DECODING RESILIENCE IN THE OREGON CASCADES: AN ANALYSIS OF HISTORICAL TRENDS OF STREAMFLOW VARIABILITY (E)
Forested watersheds in the Oregon Cascades have a long history of disturbances including floods, droughts, wildfires, and logging. As these disturbances can alter hydrological regulation capabilities in watersheds, we look for evidence of such alterations in long-term patterns of streamflow variability. We estimate spectral entropies from hydrologic time series from the H. J. Andrews Experimental forests (Oregon Cascades). Spectral entropy measures changes in Shannon’s information of natural patterns as they respond to different drivers. We analyze annual changes in streamflow variability since 1950 in eight watersheds that cover a wide range of disturbance regimes and human manipulation. We represent changes in streamflow variability by using entropy curves that have the potential to inform about system resilience. Our results show that in spite of being subject to broadly similar climatic conditions, and sharing similar annual trends in water quantity, H.J. Andrews watersheds display different patterns of streamflow variability, even during extreme droughts or in close spatial proximity. The mechanisms responsible for these different responses seem to operate at different temporal scales, from months to seasons. Regardless of the underlying mechanisms for streamflow variability, all the patterns observed in the dataset can be represented along entropy curves, depicting predictable trajectories of change under disturbance. Our results suggest that an information theory-based approach could offer a comprehensive representation of ecosystem response to disturbances and therefore help us to decipher the keys from resilience encoded in variability patterns.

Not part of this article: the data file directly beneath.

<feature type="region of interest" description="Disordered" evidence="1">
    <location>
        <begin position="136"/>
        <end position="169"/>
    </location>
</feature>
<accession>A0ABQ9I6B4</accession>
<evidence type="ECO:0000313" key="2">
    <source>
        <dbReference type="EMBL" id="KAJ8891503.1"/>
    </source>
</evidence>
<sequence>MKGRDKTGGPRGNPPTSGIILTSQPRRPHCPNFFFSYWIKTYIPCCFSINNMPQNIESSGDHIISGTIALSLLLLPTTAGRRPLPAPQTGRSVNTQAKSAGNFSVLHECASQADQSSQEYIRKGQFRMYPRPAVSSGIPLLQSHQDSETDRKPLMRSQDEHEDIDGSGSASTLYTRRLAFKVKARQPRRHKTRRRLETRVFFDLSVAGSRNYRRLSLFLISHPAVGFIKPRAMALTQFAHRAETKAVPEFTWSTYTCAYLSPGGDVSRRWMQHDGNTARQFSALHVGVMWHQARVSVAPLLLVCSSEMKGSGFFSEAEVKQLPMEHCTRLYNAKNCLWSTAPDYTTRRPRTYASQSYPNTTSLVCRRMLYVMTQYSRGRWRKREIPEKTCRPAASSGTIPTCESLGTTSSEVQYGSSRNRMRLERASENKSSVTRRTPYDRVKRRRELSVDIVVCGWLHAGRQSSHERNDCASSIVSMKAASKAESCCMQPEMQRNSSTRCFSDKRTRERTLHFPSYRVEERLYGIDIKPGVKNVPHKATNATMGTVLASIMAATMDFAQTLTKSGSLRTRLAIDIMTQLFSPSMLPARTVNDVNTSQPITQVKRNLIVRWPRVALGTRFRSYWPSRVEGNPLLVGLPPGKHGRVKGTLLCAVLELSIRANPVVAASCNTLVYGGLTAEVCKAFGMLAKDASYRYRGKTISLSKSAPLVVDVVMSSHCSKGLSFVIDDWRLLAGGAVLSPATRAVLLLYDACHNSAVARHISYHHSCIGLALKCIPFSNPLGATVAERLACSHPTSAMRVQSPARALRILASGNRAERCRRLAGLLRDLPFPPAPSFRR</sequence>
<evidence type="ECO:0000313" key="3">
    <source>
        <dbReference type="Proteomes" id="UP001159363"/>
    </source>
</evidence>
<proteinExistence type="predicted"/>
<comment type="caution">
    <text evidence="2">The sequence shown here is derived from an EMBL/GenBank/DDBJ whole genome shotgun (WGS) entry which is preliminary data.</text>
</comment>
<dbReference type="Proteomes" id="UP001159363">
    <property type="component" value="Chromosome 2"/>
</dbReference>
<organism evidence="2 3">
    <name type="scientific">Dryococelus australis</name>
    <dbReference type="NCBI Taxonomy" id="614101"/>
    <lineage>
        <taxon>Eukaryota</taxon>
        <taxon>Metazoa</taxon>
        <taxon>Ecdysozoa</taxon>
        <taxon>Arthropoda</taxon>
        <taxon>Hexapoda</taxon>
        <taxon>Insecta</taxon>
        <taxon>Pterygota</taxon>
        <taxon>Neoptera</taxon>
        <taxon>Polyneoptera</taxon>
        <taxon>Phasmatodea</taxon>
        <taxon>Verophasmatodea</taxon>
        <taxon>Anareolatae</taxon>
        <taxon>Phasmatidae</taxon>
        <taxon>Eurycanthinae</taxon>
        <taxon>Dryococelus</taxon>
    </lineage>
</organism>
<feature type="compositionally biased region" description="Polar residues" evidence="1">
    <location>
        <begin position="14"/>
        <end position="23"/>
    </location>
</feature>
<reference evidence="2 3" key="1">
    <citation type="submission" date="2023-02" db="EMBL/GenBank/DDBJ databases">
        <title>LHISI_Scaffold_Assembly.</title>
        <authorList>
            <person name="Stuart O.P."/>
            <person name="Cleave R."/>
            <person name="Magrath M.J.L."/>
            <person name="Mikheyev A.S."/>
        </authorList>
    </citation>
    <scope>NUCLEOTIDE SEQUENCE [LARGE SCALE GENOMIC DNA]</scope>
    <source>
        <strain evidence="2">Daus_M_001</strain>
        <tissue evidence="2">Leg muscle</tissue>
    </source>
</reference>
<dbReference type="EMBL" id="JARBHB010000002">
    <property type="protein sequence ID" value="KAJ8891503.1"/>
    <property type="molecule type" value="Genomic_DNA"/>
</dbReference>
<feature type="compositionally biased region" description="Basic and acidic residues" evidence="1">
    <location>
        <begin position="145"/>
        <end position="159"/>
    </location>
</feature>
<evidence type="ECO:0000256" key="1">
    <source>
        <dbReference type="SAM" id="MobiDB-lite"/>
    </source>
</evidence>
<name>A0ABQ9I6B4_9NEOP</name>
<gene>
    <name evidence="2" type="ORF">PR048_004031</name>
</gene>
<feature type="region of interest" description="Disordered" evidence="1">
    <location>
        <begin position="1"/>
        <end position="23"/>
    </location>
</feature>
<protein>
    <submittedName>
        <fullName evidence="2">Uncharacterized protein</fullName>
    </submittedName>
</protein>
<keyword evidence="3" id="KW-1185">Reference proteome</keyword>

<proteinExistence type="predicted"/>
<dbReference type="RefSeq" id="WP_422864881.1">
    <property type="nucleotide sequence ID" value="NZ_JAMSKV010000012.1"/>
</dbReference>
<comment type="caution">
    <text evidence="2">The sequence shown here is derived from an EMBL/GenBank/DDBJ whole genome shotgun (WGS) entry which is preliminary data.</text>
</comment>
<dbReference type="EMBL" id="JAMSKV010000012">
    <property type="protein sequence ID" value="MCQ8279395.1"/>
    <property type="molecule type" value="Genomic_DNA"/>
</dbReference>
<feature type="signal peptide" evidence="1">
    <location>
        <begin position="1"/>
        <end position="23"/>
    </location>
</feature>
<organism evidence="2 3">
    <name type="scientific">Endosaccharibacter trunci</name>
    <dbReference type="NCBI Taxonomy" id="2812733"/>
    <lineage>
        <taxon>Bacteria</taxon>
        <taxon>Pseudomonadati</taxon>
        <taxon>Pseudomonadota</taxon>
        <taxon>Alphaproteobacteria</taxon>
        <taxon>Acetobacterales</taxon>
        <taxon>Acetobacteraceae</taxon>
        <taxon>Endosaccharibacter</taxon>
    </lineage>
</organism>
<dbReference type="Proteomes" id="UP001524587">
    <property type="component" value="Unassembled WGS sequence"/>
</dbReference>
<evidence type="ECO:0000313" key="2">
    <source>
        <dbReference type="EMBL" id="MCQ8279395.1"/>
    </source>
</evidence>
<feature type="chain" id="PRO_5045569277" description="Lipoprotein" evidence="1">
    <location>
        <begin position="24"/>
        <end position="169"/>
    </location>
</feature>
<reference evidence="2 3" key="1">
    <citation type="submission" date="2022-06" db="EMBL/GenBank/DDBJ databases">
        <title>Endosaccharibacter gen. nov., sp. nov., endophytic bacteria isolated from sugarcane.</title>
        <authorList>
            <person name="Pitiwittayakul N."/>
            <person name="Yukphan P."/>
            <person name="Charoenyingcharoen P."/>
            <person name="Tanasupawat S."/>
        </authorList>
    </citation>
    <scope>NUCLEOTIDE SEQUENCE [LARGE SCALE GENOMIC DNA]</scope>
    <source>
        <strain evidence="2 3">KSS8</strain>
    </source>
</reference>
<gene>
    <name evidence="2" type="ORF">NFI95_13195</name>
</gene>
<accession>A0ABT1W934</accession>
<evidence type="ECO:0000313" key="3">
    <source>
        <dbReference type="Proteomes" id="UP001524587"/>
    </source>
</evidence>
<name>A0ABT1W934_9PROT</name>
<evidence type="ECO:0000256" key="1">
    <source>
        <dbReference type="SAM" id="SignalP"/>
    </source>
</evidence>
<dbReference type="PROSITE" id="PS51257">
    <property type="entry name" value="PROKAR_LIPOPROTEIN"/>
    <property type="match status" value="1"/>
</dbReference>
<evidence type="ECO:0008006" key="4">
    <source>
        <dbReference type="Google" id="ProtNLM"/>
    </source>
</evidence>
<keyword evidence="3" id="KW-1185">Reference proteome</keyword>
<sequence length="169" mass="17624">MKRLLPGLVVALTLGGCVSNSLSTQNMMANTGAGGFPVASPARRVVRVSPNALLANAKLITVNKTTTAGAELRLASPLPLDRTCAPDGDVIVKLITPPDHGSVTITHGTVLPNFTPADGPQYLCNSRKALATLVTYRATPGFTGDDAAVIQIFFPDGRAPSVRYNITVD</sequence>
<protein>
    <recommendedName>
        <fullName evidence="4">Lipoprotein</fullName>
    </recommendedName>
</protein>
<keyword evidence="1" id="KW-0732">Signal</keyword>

Guerrero Bolano, F. J., Oregon State University, USA, email@example.com
Peñaranda-Velez, V. M., National University of Colomba, Colombia, firstname.lastname@example.org
Hatten, J. A., Oregon State University, USA, email@example.com
Location: 323 A
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